Sabrina the teenage witch salem dum di dum dum dum

The next day Jasper goes charging to the Rev’s house demanding to know where Edwin is. The Rev has no idea what he is talking about. He tells them that Neville came over, the boys hung out, and then Edwin and Neville went off to look at the storm and never came back.

Sabrina the teenage witch salem dum di dum dum dum

Neville had started early that morning, and its not long after that he is accosted by eight men. They fight with Neville, him using his walking stick to brain a few. They eventually overpower him, and it turns out they set out to get him after Jasper raised the alarm.

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Jasper sees the blood on Neville and his stick and starts pointing fingers. Neville retorts that when attacked by eight people he quickly defended himself, pointing to the men in the group that he smacked.

A group of people start checking the banks for Edwin, while Jasper spreads about town his suspicions surrounding Neville.

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Mr. Grewgious comes to see Jasper and tells him that Edwin and Rosa broke off the engagement. They were worried in how Jasper would take it, so Mr. Grewgious was elected to bring the news. Jasper faints.

When he awakes he is joyful, as he now hopes that Edwin took off for fear of upsetting Jasper, and wasn’t murdered. Mr. Grewgious is a little shocked by how quick his demeanor changed and very suspicious.

HMMM

The Rev. walks about the river weir, upon which he pots something shiny. It turns out to be Edwin’s watch, chain, and shirt pin. No doubt about it. Something bad happened to Edwin Drood.

Uh-oh

Uh-oh

Six months have passed, and because of the mistrust the people had against Neville, he has moved from the town to London. He has an apartment next to Lietenant Tartar, who recently inherited a massive fortune and land. As he has always lived at sea, he is slowly working his way up to bigger and bigger living places, in hopes of one day being fully comfortable in his inherited home. Tartar is the best character on this whole entire book. I just love him.

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A stranger appears in Cloisterham, who has a huge shock of white hair and goes by the name Datchery. We never find out who he is, but I always thought it was one of the characters in disguise, but which one?

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Meanwhile, after waiting six months Jasper decides now is the time to make his move. He tells Rosa that he is madly in love with her. How he has hidden his affections for the love of his nephew.  When that doesn’t work he tries to blackmail her by saying he has evidence that will prove Neville a killer, marry him or else.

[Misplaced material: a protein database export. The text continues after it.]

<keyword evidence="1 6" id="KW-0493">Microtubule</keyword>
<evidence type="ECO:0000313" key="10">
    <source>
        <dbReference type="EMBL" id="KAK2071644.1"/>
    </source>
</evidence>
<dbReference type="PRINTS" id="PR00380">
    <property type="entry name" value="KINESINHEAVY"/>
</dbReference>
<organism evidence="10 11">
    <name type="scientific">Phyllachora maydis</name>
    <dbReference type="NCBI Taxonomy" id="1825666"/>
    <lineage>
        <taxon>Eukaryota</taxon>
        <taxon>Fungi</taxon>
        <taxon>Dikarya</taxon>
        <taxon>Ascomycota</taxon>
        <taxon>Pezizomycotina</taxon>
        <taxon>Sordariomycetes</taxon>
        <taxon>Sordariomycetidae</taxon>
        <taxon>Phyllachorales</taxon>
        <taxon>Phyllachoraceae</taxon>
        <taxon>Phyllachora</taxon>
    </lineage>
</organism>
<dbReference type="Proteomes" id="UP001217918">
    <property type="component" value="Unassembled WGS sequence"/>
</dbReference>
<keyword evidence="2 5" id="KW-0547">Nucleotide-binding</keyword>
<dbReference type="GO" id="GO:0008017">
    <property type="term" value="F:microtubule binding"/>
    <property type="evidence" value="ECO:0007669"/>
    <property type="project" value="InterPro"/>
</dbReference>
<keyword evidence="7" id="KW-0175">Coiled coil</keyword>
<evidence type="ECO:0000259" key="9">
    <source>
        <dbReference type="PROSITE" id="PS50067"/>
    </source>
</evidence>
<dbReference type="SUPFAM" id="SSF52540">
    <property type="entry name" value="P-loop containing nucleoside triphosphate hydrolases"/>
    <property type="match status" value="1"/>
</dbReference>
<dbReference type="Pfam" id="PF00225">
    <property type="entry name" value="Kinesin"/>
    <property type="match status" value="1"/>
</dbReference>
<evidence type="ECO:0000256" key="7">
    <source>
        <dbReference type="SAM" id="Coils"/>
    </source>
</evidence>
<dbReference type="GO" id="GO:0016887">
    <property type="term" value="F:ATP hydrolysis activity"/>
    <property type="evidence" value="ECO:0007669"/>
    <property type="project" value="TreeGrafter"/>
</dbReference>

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Rosa is confused as why does that affect her. Neville doesn’t like her, and never said anything. Jasper tells her that if Neville suffers, so will his sister and she doesn’t wish to hurt her best friend, does she?

you're evil

Rosa takes off. She is so worried, but manages to get down to London to see Mr. Grewgious. She tells him everything along with how Jasper frightens her so.

The Rev. comes to see Mr. Grewgious, as the headmaster was worried as to what happened to Rosa. He is told the while story and also sees Lt. Tartar, who turns out to be an old buddy of his from school. Rosa stays at Lt. Tartar’s house until they can find her other arrangements. As Helena is visiting her brother, she hears Rosa and the two girls are reunited.

They find Rosa a place, of which Miss Twinkleton, one of the Headmistresses, has promised to come and chaperone her. Rosa enjoys Lt. Tartar’s company and in my reading of it, if the book had been finished the two would have married.

Wedding

Jasper returns to the opium den. When he leaves, Princess Puffer follows him. Jasper conducts his usual singing, with Princess Puffer watching from behind a column. Datchery speaks to her, and finds out who she is. He then goes home and marks the cupboard door.

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Thoughts after reading:

I didn’t care for this mystery at all. I thought most of the characters were boring or annoying. The mystery seems to point to one conclusion, that Jasper did it, which is no real mystery at all. It just was not what I expected from Charles Dickins.

And I don’t completely blame him as he was ill, and in that state he was having a hard time making things the way he usually did. But yeah, this book was just not that good.

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For more Christmas mysteries, go to Candy Canes of Christmas Past

For more not in a series mysteries, go to The Barter

For more reviews, go to Sugar Cookie Murder

Murder He Wrote: Edgar Allen Poe

Many of you may not be aware of the fact that we all have a certain man to thank for the mystery genre. Edgar Allen Poe.

What?

Yes, Edgar Allen Poe’s gothic fiction not only began a new genre, but his character Inspector Dupet is what Sir Arthur Conan Doyle based Sherlock Holmes on. So here’s to Edgar Allen Poe, father of the mystery and detective genre.

Here is a brief summary of a few of his stories involving murder and mystery.

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Keep an eye out as these too will be reviewed in the future.